In Prince Caspian by C. S. Lewis, the illegitimate King Miraz is challenged to a duel by the High King of Narnia, Peter Pevensie. However, during the fight, Miraz falls down and Peter steps back to let him get up (deeming it to be the knightly and chivalrous thing to do). However, Miraz does not get up. While Peter stands waiting, two of Miraz's lords (Glozelle and Sopespian) cry that Peter had done some sort of treachery and Miraz's soldiers converge on him, but one of the lords (I don't remember which) stabs Miraz in the back (literally) to make sure he is dead. Why doesn't Miraz get up in the first place? Did the lords do something to him prior? Was he just exhausted? Or did I miss some reason in the text?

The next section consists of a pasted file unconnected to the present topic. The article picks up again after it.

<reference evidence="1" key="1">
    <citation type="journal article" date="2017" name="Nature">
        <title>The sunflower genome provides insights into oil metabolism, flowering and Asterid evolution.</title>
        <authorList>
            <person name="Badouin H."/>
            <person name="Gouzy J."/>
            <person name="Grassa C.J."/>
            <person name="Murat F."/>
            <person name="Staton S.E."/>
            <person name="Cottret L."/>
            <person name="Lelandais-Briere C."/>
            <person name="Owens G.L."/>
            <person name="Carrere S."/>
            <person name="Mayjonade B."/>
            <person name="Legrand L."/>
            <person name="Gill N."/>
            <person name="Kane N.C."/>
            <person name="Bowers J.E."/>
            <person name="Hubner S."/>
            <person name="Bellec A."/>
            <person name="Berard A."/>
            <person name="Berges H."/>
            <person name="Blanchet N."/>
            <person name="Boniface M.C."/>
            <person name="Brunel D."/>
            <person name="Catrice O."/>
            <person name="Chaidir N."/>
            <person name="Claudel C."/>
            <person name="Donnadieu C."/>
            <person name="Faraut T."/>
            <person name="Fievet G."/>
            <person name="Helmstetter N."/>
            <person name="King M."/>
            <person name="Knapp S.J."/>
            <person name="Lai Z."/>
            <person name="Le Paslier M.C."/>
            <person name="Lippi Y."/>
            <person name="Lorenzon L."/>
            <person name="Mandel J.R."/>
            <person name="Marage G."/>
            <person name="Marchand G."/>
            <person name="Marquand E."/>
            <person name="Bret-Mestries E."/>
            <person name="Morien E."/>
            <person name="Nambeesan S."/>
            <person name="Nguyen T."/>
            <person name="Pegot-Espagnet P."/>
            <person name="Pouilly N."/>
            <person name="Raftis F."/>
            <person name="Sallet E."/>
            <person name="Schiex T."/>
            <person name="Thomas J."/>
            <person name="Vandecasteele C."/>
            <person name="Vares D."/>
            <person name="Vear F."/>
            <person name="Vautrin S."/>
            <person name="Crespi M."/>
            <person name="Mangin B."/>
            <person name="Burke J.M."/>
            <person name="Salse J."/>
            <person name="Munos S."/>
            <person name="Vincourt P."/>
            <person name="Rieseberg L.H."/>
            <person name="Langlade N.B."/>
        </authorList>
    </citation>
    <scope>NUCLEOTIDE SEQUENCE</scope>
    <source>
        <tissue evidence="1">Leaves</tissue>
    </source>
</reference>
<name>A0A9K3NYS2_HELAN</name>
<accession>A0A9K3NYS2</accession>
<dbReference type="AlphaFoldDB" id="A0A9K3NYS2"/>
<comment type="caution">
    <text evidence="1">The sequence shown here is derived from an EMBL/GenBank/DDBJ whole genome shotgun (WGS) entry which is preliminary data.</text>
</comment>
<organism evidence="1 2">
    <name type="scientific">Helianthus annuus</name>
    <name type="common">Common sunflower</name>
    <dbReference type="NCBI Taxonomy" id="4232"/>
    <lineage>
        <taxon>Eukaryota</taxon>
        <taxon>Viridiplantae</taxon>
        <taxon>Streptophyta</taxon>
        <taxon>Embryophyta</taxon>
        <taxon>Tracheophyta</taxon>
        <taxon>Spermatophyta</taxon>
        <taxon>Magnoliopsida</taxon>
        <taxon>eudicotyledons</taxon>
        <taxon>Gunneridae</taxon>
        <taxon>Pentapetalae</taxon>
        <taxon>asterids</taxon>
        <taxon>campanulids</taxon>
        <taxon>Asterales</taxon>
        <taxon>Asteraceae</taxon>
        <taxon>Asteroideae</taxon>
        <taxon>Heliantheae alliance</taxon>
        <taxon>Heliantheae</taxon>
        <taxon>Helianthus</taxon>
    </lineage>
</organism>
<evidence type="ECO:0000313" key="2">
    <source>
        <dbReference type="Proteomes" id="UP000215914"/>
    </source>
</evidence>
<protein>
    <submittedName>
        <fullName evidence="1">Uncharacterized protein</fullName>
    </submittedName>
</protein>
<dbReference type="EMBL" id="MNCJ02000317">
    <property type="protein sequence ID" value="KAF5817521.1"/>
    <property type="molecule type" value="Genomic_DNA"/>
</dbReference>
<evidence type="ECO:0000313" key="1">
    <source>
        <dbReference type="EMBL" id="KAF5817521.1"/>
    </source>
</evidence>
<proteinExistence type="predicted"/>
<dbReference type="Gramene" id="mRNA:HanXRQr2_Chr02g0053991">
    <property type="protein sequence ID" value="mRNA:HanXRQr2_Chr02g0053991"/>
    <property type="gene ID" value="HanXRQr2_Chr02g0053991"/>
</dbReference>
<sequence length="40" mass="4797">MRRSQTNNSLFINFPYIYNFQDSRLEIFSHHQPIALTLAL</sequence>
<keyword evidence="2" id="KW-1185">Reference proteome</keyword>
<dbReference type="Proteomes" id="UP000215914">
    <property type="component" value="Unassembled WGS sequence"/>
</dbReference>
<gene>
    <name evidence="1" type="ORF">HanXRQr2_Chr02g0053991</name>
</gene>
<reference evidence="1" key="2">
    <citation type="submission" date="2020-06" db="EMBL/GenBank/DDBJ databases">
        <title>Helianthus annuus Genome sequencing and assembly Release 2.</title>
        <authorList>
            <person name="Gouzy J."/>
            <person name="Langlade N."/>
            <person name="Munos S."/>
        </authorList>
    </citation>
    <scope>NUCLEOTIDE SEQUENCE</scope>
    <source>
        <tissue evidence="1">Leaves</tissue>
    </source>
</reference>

• 2
    I think it is implied that he expects the cries of "Treachery!" but does not expect to get stabbed literally in the back by his people.
    – Lexible
    Nov 28 '21 at 3:00
  • That's a good point. Nov 30 '21 at 3:24

It seems from the text like Glozelle and Sopespian rushed the field before he had a chance to rise, eager to seize the opportunity to kill Miraz.

The Lords Glozelle and Sopespian had their own plans ready. As soon as they saw their King down they leaped into the lists crying, "Treachery! Treachery! The Narnian traitor has stabbed him in the back while he lay helpless. To arms! To arms, Telmar!" Peter hardly understood what was happening.


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